A Complete Guide To Boat Safety

April 19, 2022


Victoria has a beautiful array of coastal and inland waters that allow for boat owners to use their boats on rivers, lakes and in the ocean! What are all the safety equipment regulations and requirements for different waterways? The rules vary in each state & territory, this is important for all boat owners to know, which is why we have created this blog to highlight all the things you need in Victoria. As a starting point, safety regulations revolve around the style and size of your vessel and are broken down into 4 tiers of safety regulations. You start with inland waters (rivers, lakes and dams), then move to enclosed waterways (bays and estuaries) and the top tier are coastal waterways which are broken down into inshore (<2nm from shore) and offshore (>2nm from coast).

One of the most asked question is what level of life jackets/ PFDs do you need for different waterways. There are 3 levels of lifejackets, the first is Type 1 which are level 100 and over. Type 1 life jackets provide a high level of buoyancy and keeps the individual in a safe floating position. Usually Type 1 life jackets are made using high visibility colours and can also have reflective patterns. The Type 2 lifejackets are level 50 buoyancy vests, slightly less buoyant than the type 1 but able to still keep you afloat. The final Type 3 jackets are level 50S. Level 50S lifejackets are similar to Type 2 jackets but are available in a wide range of styles, colours and fittings. Type 3 jackets are most commonly used for inland water sports.

Check out the table below to see all the lifejacket requirements.

Marine safety equipment can vary from fire extinguishers to bail buckets, pair of oars to EPIRBs, flares to torches and so much more. There are a wide range of difference safety equipment regulations depending on your vessel. Keep in mind that a powerboat has different regulations to a PWC or a human powered vessel like a Kayak. There are also regulations for a stand-up paddle board that is commonly overlooked. Please ensure you read the below tables and see what safety equipment you require for your powerboat vessel. Davey Marine and Compleat Angler Pakenham have a wide range of safety equipment that will cover you for everything you need!

You can also head to our Resource Centre or use the links below to download the free Victorian Recreational Boating Safety Handbook & crucial extracts from the handbook or visit Maritime Safety Victoria to learn more:

Ensure you also have the right anchor that is suited for the conditions you are heading too as having the right anchor is very important. Read the Guide To Finding The Right Anchor to see what suits you. CLICK HERE to shop our anchors.

Tips On Boat Safety

Boat safety isn’t just about what equipment you have in your boat. Being prepared before you head out onto the water is where it all starts! Some quick tips for boating safety are:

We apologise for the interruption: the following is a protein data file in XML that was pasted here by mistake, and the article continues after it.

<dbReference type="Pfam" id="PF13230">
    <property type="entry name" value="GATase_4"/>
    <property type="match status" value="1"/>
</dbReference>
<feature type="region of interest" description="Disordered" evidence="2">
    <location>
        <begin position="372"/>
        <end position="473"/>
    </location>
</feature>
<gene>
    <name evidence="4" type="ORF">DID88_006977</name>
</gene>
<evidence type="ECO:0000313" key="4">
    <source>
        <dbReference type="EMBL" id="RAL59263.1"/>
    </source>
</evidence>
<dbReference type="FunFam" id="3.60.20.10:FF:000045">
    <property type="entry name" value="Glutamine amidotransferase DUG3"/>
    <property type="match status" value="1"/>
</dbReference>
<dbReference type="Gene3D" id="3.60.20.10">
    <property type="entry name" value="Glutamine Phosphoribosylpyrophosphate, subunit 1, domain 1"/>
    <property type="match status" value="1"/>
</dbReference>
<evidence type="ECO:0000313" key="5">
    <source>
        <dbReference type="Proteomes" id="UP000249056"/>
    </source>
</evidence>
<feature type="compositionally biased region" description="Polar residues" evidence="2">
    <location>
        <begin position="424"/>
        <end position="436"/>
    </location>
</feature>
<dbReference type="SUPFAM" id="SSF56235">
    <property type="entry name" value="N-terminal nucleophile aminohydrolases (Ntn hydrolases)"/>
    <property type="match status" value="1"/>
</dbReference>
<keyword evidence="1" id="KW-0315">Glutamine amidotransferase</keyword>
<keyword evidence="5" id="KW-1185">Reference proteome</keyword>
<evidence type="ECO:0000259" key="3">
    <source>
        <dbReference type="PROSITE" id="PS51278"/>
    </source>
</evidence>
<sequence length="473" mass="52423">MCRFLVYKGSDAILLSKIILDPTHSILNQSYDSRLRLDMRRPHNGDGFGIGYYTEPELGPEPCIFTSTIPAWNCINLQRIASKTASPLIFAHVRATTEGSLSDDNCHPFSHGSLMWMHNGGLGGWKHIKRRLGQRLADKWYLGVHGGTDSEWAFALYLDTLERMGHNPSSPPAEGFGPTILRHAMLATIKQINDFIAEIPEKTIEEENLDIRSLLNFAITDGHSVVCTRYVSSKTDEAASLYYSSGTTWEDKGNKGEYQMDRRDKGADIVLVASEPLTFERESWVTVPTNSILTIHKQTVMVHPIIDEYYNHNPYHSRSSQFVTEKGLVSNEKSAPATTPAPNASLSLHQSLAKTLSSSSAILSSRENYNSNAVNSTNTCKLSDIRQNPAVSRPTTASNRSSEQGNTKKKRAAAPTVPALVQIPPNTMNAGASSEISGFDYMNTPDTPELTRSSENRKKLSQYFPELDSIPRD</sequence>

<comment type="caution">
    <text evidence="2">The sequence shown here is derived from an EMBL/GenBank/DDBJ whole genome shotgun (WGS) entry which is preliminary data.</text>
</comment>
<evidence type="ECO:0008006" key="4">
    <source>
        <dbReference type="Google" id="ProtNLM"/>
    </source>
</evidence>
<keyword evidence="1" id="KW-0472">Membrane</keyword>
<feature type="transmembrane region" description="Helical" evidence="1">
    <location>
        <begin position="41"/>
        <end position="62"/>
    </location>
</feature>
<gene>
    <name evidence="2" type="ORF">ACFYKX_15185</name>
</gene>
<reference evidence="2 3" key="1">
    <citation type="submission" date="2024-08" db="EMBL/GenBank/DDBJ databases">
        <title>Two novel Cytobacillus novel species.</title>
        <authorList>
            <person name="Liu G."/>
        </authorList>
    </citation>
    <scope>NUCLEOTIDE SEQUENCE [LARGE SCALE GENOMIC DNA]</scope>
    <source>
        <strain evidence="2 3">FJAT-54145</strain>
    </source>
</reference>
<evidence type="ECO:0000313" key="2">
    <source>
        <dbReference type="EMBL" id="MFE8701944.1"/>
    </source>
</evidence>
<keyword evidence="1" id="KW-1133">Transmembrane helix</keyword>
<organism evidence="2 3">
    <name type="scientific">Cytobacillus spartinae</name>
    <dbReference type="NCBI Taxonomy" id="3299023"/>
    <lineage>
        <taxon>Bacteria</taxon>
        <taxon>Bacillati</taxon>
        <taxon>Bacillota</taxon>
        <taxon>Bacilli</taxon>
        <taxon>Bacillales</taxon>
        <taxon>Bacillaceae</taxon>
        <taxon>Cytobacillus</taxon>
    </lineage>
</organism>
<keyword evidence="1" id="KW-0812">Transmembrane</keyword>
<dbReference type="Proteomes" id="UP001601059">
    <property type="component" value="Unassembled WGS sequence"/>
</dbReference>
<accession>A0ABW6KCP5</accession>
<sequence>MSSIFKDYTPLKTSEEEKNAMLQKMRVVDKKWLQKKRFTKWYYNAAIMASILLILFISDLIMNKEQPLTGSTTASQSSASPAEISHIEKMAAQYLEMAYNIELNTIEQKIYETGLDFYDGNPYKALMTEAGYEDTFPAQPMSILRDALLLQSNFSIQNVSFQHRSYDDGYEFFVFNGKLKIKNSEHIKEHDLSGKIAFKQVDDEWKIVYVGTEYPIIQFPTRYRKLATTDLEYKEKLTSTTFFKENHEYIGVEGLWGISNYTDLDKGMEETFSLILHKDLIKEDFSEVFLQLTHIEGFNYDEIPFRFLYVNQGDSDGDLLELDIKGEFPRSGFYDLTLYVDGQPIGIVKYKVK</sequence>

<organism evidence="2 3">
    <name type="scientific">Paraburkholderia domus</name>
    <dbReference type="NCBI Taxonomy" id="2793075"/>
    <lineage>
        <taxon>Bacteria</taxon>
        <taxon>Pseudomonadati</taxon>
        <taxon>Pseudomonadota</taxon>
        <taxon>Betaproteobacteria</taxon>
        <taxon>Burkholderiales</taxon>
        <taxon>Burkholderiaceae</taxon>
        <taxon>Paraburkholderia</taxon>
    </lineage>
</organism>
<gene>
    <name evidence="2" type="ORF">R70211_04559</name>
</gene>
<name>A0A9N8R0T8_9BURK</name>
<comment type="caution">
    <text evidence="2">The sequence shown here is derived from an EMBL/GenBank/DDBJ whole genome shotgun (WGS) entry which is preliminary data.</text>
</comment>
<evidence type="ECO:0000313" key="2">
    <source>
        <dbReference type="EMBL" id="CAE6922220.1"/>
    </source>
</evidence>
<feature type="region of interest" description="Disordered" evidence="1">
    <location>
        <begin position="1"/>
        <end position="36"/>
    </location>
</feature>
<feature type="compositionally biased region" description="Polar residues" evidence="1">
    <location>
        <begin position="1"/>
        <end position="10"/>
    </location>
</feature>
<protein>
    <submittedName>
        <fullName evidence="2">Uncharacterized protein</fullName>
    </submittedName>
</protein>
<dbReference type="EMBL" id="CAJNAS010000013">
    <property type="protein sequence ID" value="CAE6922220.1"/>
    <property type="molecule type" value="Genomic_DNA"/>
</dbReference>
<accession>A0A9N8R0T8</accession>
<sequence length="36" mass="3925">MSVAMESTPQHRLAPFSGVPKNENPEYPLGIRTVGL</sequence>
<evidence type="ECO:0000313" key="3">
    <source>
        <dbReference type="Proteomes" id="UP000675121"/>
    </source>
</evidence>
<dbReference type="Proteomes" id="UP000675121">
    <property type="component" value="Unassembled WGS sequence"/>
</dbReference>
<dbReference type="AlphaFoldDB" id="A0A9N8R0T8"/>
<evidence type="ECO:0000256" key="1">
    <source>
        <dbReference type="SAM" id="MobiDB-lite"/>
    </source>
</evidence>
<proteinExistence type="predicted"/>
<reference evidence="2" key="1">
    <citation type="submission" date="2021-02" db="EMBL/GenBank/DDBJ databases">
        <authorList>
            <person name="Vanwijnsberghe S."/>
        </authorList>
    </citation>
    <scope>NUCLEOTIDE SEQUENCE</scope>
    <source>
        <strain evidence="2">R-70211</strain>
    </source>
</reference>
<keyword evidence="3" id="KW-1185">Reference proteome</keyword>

• Properly maintain your vessel, engine and equipment
  • Ensure you have enough fuel and reserve fuel
  • Fully charge your batteries
  • Inform someone of your whereabouts

Another important tip is checking the weather before you head out onto the water to avoid being stuck in catastrophic situations and in weather storms. The Bureau of Meteorology (BOM) releases marine and weather warnings, these are something you should check every time you are about to head out. You can find them here. There are a huge range od weather conditions you need to be careful of especially with Victorian weather that can change suddenly. Keep an eye out on the common weather issues such as wind levels, wave heights, tides and currents, but also keep in mind and check for large weather issues such as cold fronts, cyclones, thunderstorms and sea fog.

Distress signals are also a very important part of marine safety in Victoria. Read the table above to see if your vessel needs flares or smoke signals. If you are travelling offshore flares and smoke signals are a requirement. Davey Marine offer Parachute Rocket Flares and In-Shore Hand Held Flares. TIP: Flares and signals have a use by date, ensure to check your safety signals regularly and keep up to date signals to ensure you are prepared in an emergency. Flares can become dangerous and unpredictable as they age. Their life span is usually three years and you must ensure they are replaced when the expiry date is reached.

Keeping a V-Sheet in your vessel is also important as a distress signal in less serious situations. The last distress signal to mention is an EPIRB. The most common EPIRB we provide is the GME 406MHz EPIRB which makes locating the beacon faster and more accurate than non-GPS EPIRBs due to the top mounted Quad helix antenna. In an emergency, being found quickly could save the lives of you and your crew.

Our last tip is to ensure your safety gear is always easy to access and you know where everything is located. You don’t want to be searching for your safety gear during and emergency, every second counts in emergency situations. A good option is to label where your safety gear is held and ensure it is not obstructed at any time. If you would like all the safety gear in one place, we recommend our safety grab bag kits.

Enjoy your next trip and stay alert and safe when on the water!

Note: This blog was correct on the date of publishing. Rules and regulations can change, please ensure to stay up to date with any changes. You are responsible for ensuring your boat is up to regulations and Davey Marine cannot be held liable.